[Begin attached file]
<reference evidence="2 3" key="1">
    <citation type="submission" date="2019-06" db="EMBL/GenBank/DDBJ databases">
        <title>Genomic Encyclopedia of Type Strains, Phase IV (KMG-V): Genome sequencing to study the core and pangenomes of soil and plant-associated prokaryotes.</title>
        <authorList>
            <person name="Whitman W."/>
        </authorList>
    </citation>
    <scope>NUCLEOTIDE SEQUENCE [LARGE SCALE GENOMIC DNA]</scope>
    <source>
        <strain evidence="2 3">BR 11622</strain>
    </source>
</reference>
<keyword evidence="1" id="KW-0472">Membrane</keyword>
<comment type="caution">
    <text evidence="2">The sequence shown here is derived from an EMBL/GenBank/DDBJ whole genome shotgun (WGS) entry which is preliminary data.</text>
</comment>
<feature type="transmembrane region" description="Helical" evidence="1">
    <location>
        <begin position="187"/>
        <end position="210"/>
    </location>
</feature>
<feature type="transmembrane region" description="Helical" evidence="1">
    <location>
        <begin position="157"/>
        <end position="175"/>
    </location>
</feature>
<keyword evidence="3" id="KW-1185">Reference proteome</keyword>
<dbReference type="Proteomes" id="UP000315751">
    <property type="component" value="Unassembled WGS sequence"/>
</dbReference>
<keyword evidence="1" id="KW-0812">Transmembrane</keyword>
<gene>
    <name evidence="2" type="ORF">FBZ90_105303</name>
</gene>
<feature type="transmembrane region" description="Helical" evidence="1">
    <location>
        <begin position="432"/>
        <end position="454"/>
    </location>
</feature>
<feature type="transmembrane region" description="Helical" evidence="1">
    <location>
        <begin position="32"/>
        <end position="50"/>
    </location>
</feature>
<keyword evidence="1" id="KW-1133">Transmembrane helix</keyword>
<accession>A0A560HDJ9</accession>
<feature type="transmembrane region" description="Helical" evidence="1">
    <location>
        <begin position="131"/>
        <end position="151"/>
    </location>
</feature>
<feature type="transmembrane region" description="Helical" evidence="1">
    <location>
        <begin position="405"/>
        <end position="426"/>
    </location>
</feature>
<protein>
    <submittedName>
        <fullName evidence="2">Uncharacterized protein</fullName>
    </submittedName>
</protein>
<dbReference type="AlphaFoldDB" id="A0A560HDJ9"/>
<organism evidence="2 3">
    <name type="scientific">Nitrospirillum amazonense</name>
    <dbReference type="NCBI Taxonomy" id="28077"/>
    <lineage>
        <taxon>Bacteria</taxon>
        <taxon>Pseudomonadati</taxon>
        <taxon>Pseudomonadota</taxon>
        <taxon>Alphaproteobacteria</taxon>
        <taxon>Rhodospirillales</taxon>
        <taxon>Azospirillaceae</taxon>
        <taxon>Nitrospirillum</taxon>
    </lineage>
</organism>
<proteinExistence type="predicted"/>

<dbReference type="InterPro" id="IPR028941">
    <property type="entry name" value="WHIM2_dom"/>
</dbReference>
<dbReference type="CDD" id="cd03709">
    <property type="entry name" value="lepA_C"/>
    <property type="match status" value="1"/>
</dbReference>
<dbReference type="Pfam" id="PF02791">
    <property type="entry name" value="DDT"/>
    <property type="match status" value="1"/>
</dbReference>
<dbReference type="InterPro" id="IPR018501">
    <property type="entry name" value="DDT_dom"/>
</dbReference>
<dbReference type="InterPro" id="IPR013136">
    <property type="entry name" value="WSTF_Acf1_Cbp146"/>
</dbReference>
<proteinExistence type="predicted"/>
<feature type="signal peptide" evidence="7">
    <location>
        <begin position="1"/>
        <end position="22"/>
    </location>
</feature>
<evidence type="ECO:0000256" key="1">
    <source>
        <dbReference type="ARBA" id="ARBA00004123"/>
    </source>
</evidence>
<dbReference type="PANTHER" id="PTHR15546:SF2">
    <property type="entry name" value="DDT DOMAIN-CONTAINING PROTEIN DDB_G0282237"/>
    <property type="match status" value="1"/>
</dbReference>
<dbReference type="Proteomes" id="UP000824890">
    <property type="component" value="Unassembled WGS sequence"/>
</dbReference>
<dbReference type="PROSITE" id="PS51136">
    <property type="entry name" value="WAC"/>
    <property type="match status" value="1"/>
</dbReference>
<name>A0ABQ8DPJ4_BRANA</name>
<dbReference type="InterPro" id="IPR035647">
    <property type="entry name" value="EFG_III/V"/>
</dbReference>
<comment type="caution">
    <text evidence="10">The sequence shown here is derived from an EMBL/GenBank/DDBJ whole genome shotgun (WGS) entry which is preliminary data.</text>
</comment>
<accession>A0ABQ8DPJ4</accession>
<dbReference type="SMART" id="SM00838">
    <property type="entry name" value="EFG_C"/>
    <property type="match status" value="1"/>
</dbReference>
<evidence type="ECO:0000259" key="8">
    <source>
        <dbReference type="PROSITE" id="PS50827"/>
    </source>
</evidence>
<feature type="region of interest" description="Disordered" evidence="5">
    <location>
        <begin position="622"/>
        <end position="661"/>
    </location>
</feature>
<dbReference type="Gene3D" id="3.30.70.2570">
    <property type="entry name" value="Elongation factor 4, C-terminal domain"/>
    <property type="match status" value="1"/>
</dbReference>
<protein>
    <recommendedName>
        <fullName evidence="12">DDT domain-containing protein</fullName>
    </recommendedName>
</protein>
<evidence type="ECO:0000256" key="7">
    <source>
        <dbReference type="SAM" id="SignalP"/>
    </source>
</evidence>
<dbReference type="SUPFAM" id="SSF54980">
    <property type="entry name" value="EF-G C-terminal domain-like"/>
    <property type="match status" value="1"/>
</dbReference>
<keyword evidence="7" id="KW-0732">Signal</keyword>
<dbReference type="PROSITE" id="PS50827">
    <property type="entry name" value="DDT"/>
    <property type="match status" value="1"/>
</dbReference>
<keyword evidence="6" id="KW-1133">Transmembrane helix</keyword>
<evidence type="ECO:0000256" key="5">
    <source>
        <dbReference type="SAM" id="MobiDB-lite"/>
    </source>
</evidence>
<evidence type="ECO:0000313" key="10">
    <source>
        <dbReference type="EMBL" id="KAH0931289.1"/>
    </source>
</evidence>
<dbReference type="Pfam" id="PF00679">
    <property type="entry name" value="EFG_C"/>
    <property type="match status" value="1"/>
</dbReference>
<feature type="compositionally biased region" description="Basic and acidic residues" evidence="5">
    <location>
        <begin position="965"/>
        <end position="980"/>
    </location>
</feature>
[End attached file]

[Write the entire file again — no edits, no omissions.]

<reference evidence="2 3" key="1">
    <citation type="submission" date="2019-06" db="EMBL/GenBank/DDBJ databases">
        <title>Genomic Encyclopedia of Type Strains, Phase IV (KMG-V): Genome sequencing to study the core and pangenomes of soil and plant-associated prokaryotes.</title>
        <authorList>
            <person name="Whitman W."/>
        </authorList>
    </citation>
    <scope>NUCLEOTIDE SEQUENCE [LARGE SCALE GENOMIC DNA]</scope>
    <source>
        <strain evidence="2 3">BR 11622</strain>
    </source>
</reference>
<keyword evidence="1" id="KW-0472">Membrane</keyword>
<comment type="caution">
    <text evidence="2">The sequence shown here is derived from an EMBL/GenBank/DDBJ whole genome shotgun (WGS) entry which is preliminary data.</text>
</comment>
<feature type="transmembrane region" description="Helical" evidence="1">
    <location>
        <begin position="187"/>
        <end position="210"/>
    </location>
</feature>
<feature type="transmembrane region" description="Helical" evidence="1">
    <location>
        <begin position="157"/>
        <end position="175"/>
    </location>
</feature>
<keyword evidence="3" id="KW-1185">Reference proteome</keyword>
<dbReference type="Proteomes" id="UP000315751">
    <property type="component" value="Unassembled WGS sequence"/>
</dbReference>
<keyword evidence="1" id="KW-0812">Transmembrane</keyword>
<gene>
    <name evidence="2" type="ORF">FBZ90_105303</name>
</gene>
<feature type="transmembrane region" description="Helical" evidence="1">
    <location>
        <begin position="432"/>
        <end position="454"/>
    </location>
</feature>
<feature type="transmembrane region" description="Helical" evidence="1">
    <location>
        <begin position="32"/>
        <end position="50"/>
    </location>
</feature>
<keyword evidence="1" id="KW-1133">Transmembrane helix</keyword>
<accession>A0A560HDJ9</accession>
<feature type="transmembrane region" description="Helical" evidence="1">
    <location>
        <begin position="131"/>
        <end position="151"/>
    </location>
</feature>
<feature type="transmembrane region" description="Helical" evidence="1">
    <location>
        <begin position="405"/>
        <end position="426"/>
    </location>
</feature>
<protein>
    <submittedName>
        <fullName evidence="2">Uncharacterized protein</fullName>
    </submittedName>
</protein>
<dbReference type="AlphaFoldDB" id="A0A560HDJ9"/>
<organism evidence="2 3">
    <name type="scientific">Nitrospirillum amazonense</name>
    <dbReference type="NCBI Taxonomy" id="28077"/>
    <lineage>
        <taxon>Bacteria</taxon>
        <taxon>Pseudomonadati</taxon>
        <taxon>Pseudomonadota</taxon>
        <taxon>Alphaproteobacteria</taxon>
        <taxon>Rhodospirillales</taxon>
        <taxon>Azospirillaceae</taxon>
        <taxon>Nitrospirillum</taxon>
    </lineage>
</organism>
<proteinExistence type="predicted"/>

<dbReference type="InterPro" id="IPR028941">
    <property type="entry name" value="WHIM2_dom"/>
</dbReference>
<dbReference type="CDD" id="cd03709">
    <property type="entry name" value="lepA_C"/>
    <property type="match status" value="1"/>
</dbReference>
<dbReference type="Pfam" id="PF02791">
    <property type="entry name" value="DDT"/>
    <property type="match status" value="1"/>
</dbReference>
<dbReference type="InterPro" id="IPR018501">
    <property type="entry name" value="DDT_dom"/>
</dbReference>
<dbReference type="InterPro" id="IPR013136">
    <property type="entry name" value="WSTF_Acf1_Cbp146"/>
</dbReference>
<proteinExistence type="predicted"/>
<feature type="signal peptide" evidence="7">
    <location>
        <begin position="1"/>
        <end position="22"/>
    </location>
</feature>
<evidence type="ECO:0000256" key="1">
    <source>
        <dbReference type="ARBA" id="ARBA00004123"/>
    </source>
</evidence>
<dbReference type="PANTHER" id="PTHR15546:SF2">
    <property type="entry name" value="DDT DOMAIN-CONTAINING PROTEIN DDB_G0282237"/>
    <property type="match status" value="1"/>
</dbReference>
<dbReference type="Proteomes" id="UP000824890">
    <property type="component" value="Unassembled WGS sequence"/>
</dbReference>
<dbReference type="PROSITE" id="PS51136">
    <property type="entry name" value="WAC"/>
    <property type="match status" value="1"/>
</dbReference>
<name>A0ABQ8DPJ4_BRANA</name>
<dbReference type="InterPro" id="IPR035647">
    <property type="entry name" value="EFG_III/V"/>
</dbReference>
<comment type="caution">
    <text evidence="10">The sequence shown here is derived from an EMBL/GenBank/DDBJ whole genome shotgun (WGS) entry which is preliminary data.</text>
</comment>
<accession>A0ABQ8DPJ4</accession>
<dbReference type="SMART" id="SM00838">
    <property type="entry name" value="EFG_C"/>
    <property type="match status" value="1"/>
</dbReference>
<evidence type="ECO:0000259" key="8">
    <source>
        <dbReference type="PROSITE" id="PS50827"/>
    </source>
</evidence>
<feature type="region of interest" description="Disordered" evidence="5">
    <location>
        <begin position="622"/>
        <end position="661"/>
    </location>
</feature>
<dbReference type="Gene3D" id="3.30.70.2570">
    <property type="entry name" value="Elongation factor 4, C-terminal domain"/>
    <property type="match status" value="1"/>
</dbReference>
<protein>
    <recommendedName>
        <fullName evidence="12">DDT domain-containing protein</fullName>
    </recommendedName>
</protein>
<evidence type="ECO:0000256" key="7">
    <source>
        <dbReference type="SAM" id="SignalP"/>
    </source>
</evidence>
<dbReference type="SUPFAM" id="SSF54980">
    <property type="entry name" value="EF-G C-terminal domain-like"/>
    <property type="match status" value="1"/>
</dbReference>
<keyword evidence="7" id="KW-0732">Signal</keyword>
<dbReference type="PROSITE" id="PS50827">
    <property type="entry name" value="DDT"/>
    <property type="match status" value="1"/>
</dbReference>
<keyword evidence="6" id="KW-1133">Transmembrane helix</keyword>
<evidence type="ECO:0000256" key="5">
    <source>
        <dbReference type="SAM" id="MobiDB-lite"/>
    </source>
</evidence>
<evidence type="ECO:0000313" key="10">
    <source>
        <dbReference type="EMBL" id="KAH0931289.1"/>
    </source>
</evidence>
<dbReference type="Pfam" id="PF00679">
    <property type="entry name" value="EFG_C"/>
    <property type="match status" value="1"/>
</dbReference>
<feature type="compositionally biased region" description="Basic and acidic residues" evidence="5">
    <location>
        <begin position="965"/>
        <end position="980"/>
    </location>
</feature>